When Scott Billings and Lauren Shalleck sent their baby girl Elle down the aisle in a flower-adorned wagon, they offered us this pro-tip: "'Somewhere Over the Rainbow' is Elle's favorite song, so we made sure it was playing during the processional so she would smile," Lauren says.
2. Light a Unity Candle Together
If fire frightens you, there are tons of other creative unity ceremony ideas that could be adapted for a party of three. Skinner loves the idea of using handprints. "You could make some sort of artwork using the baby's handprints in the middle, and the bride and groom's on either side," she explains. "They'd make a sort of doubled, layered heart."
3. Give VIP Seating
Some of Nickel's most solid advice was simply this: know your child. Any parent will tell you that even newborns have a distinct personality. "It's about tuning into your kid to make sure they're comfortable," says Nickel. "Are they going to be okay at the center of attention? Being held up at the front—by a godparent or bridesmaid—with the rest of the bridal party during the ceremony? You can always just have grandma hold them in the front row." That's what Serena William's mama did for her! (See above.)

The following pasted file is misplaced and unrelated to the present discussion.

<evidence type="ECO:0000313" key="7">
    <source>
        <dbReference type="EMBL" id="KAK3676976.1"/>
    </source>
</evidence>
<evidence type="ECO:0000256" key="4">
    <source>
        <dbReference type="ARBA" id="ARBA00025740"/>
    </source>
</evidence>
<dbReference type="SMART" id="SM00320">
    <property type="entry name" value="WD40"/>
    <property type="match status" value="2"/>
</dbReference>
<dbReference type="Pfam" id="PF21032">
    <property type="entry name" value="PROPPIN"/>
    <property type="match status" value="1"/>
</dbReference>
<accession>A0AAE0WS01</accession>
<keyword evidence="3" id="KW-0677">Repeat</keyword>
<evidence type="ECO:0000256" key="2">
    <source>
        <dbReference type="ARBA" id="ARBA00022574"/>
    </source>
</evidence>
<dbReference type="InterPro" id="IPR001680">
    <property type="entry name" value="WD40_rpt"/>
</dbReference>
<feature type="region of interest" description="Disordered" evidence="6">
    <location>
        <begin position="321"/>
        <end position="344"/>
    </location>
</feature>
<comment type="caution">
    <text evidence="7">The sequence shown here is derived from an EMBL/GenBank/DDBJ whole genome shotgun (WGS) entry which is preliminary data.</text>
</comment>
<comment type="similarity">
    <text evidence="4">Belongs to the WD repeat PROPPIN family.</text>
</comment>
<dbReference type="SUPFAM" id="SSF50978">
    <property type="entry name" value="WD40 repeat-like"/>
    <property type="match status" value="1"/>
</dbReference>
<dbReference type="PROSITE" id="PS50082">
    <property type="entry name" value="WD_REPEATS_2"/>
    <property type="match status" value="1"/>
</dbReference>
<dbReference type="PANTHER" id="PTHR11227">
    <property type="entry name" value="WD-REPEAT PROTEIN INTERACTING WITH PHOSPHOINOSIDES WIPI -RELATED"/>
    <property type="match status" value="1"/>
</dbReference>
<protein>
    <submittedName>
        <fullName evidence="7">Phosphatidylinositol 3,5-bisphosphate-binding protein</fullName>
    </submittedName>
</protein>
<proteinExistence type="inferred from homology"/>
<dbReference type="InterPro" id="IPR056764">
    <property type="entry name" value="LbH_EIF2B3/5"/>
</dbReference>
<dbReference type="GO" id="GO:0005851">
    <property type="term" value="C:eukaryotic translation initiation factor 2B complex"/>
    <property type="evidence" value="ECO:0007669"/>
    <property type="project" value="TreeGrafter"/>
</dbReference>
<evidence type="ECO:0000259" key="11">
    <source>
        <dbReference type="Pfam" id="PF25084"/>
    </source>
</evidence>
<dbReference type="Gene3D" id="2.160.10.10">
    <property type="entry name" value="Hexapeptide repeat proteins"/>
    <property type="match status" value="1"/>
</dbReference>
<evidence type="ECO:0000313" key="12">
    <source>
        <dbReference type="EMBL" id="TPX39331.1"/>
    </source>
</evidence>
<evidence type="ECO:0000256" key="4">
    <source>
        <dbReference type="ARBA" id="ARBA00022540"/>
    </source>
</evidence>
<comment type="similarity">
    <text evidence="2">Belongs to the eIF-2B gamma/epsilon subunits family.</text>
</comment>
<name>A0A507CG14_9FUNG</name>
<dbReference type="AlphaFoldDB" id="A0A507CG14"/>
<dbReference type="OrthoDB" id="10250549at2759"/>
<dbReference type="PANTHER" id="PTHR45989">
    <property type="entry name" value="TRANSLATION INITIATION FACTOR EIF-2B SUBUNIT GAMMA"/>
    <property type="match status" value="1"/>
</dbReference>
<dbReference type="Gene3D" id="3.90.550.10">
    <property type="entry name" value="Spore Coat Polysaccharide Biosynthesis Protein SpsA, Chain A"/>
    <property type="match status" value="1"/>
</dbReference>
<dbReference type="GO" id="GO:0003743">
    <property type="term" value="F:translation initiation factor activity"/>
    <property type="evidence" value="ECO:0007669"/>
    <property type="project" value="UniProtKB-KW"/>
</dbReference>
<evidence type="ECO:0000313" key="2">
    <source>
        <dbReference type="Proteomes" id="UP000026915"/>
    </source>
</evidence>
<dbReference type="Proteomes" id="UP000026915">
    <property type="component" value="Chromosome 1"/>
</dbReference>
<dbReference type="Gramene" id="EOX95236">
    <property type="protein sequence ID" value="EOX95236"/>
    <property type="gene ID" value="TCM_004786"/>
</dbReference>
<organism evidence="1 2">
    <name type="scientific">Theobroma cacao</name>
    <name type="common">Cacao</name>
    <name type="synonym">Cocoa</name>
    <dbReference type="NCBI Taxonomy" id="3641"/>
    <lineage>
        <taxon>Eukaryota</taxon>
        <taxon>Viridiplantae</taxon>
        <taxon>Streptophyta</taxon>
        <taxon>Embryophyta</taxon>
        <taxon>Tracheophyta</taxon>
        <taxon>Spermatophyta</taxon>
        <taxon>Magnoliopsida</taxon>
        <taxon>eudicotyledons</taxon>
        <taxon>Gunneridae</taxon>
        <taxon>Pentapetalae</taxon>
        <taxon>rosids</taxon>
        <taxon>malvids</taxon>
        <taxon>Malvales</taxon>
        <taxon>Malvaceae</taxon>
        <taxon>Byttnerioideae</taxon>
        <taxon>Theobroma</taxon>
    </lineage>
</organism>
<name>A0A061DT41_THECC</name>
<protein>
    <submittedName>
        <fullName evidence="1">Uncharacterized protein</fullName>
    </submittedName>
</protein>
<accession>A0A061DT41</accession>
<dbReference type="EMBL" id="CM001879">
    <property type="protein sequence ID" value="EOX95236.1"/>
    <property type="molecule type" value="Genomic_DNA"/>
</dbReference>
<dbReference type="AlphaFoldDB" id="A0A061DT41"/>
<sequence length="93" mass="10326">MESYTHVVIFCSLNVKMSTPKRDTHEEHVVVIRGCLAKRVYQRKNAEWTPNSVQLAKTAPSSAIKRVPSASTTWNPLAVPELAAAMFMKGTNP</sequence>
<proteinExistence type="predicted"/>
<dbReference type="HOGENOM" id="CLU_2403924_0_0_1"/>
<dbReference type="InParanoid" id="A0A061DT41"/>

To a similar point, Nickel advises you designate a child handler for the entirety of the wedding event. "At a wedding, there's so much stimulation for babies," she says. "They're in a new place. They're surrounded by tons of people. Their scheduled routine is all out of whack. This nanny or babysitter can always be ready to take them if they need to be fed or calmed down or whatever it is."
4. Hold or (Wear!) at the Altar or Reception
If you want your baby very close at hand during the majority of your wedding proceedings, consider a wrap, Skinner says.
5. Mention or Include in Your Vows
Though your options may be limited to "yes," "no," "mama," and "dada," Skinner says if your little nugget can talk at all, you do have the option of allowing him or her to exchange some vows too. Or, you can specifically refer to your child in your vows instead. During Alexis Ohanian's vows to Serena Williams, he called Serena his queen, and added that they already have their princess—their young daughter Alexis Olympia Ohanian Jr.